Consumers receive their credit and debit cards from banks known as “issuing banks”. These banks provide their customers a form of protection by allowing the
cardholder to file a complaint against fraudulent transactions. This is known as a reversal or a chargeback. Once the consumer files a dispute with their bank,
the bank makes an investigation into the complaint. If the complaint is proven to be fraudulent, the issuing bank will forcibly take the amount from the merchant’s
account to refund to the cardholder. Often times, the bank sponsoring the merchant’s account will take their own fees as well. If, however, the consumer’s
complaint is proven to be untrue, no refund is requested from the merchant although additional processing fees may still be charged.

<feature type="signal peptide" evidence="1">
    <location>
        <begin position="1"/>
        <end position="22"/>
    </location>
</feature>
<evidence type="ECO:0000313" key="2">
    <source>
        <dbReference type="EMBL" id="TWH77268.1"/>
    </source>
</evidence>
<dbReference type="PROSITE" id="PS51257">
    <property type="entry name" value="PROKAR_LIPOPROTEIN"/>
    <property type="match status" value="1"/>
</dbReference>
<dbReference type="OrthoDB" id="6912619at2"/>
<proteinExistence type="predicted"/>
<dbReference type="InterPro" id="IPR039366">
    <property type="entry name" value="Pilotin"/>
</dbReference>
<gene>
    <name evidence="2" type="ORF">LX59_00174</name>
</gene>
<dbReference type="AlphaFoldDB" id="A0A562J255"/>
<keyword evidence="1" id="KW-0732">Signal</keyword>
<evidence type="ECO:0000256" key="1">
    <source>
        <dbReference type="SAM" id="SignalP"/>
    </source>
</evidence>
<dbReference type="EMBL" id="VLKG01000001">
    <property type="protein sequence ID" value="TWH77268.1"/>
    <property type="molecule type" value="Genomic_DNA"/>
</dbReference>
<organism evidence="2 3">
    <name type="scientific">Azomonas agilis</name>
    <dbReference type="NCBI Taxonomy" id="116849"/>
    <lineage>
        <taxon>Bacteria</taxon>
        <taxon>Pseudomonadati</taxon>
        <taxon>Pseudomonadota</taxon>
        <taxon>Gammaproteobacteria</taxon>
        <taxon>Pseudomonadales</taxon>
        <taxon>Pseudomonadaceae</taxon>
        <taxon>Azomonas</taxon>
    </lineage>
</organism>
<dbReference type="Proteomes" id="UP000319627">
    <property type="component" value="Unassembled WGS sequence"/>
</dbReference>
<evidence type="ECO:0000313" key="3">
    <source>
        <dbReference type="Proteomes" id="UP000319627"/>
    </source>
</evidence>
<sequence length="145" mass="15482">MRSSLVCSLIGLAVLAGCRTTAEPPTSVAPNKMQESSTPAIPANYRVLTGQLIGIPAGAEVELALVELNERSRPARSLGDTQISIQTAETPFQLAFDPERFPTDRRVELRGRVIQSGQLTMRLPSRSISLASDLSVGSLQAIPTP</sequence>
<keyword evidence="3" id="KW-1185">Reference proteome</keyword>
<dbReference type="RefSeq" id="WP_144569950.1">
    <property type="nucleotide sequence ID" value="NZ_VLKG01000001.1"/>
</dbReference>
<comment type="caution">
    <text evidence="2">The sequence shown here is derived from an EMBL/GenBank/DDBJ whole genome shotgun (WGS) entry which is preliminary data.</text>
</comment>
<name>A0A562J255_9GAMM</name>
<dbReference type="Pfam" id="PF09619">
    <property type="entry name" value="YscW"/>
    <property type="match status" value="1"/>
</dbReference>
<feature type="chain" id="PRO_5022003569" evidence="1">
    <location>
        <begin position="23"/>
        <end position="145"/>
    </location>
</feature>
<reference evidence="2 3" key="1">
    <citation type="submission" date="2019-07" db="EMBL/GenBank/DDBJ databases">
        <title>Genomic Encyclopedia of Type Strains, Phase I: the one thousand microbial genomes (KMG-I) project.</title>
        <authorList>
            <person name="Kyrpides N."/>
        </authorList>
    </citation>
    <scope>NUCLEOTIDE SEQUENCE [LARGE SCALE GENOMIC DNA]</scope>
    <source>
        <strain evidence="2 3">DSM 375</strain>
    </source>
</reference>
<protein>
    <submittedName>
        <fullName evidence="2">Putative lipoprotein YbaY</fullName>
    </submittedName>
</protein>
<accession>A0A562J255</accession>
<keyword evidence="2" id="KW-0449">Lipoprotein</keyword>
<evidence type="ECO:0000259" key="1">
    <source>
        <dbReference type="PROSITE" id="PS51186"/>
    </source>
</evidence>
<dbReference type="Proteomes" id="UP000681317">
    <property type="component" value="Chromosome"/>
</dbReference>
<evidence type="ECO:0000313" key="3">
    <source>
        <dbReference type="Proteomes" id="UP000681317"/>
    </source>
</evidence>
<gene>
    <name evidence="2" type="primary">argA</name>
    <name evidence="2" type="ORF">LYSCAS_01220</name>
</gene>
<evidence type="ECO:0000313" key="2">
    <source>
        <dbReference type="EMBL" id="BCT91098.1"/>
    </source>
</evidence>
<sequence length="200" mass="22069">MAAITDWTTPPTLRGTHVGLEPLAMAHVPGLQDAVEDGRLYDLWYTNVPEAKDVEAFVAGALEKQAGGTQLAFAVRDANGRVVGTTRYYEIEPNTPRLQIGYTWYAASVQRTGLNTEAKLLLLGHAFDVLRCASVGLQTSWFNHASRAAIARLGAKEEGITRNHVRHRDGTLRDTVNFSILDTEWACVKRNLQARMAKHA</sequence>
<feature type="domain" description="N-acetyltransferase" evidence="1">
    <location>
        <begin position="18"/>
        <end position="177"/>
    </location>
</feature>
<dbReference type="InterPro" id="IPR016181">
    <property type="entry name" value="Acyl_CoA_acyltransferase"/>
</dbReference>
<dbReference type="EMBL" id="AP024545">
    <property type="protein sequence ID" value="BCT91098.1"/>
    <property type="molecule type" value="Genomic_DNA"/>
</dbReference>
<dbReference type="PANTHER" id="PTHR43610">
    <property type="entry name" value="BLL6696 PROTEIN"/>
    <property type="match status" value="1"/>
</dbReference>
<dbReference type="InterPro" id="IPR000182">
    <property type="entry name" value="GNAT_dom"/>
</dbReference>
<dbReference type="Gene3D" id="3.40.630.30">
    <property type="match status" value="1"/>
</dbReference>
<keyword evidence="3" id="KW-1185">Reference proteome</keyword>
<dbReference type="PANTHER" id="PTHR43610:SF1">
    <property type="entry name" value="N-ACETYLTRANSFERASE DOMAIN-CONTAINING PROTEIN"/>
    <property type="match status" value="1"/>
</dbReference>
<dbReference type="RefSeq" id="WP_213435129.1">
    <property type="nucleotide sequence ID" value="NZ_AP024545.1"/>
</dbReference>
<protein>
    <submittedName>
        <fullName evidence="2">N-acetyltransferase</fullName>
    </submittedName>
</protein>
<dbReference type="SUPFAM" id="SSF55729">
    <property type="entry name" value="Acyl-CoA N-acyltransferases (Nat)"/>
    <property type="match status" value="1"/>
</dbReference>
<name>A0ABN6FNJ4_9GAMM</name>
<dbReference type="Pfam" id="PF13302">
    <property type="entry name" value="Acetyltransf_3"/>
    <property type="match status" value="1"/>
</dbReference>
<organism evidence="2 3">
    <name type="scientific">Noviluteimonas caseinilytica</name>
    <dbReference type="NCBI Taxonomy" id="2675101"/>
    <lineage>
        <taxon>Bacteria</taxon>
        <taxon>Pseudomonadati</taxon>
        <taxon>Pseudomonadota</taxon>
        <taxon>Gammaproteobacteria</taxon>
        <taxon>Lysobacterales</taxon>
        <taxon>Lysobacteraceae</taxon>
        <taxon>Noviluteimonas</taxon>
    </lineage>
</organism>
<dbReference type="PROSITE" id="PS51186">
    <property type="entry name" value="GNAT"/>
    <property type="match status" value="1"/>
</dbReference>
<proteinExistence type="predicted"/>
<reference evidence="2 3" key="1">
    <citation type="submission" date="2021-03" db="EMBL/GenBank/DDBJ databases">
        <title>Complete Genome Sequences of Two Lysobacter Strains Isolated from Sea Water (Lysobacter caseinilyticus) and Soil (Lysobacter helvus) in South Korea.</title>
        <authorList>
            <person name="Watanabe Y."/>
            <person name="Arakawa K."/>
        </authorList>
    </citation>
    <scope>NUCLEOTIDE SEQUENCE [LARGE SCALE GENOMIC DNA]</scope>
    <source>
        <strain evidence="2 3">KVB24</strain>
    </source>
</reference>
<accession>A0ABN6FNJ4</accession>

Although accepting credit and debit cards is extremely beneficial to your business, there can be major drawbacks caused by chargebacks. The process can be rather complicated and can cost you unnecessary fees. The collection agency industry also has an industry standard of an amount of chargebacks a collection agency is expected to operate under. Currently, the industry standard is to maintain a chargeback ratio of below one percent on monthly statements. Having a higher ratio on your overall monthly processing statements can lead to a closure of their merchant account.
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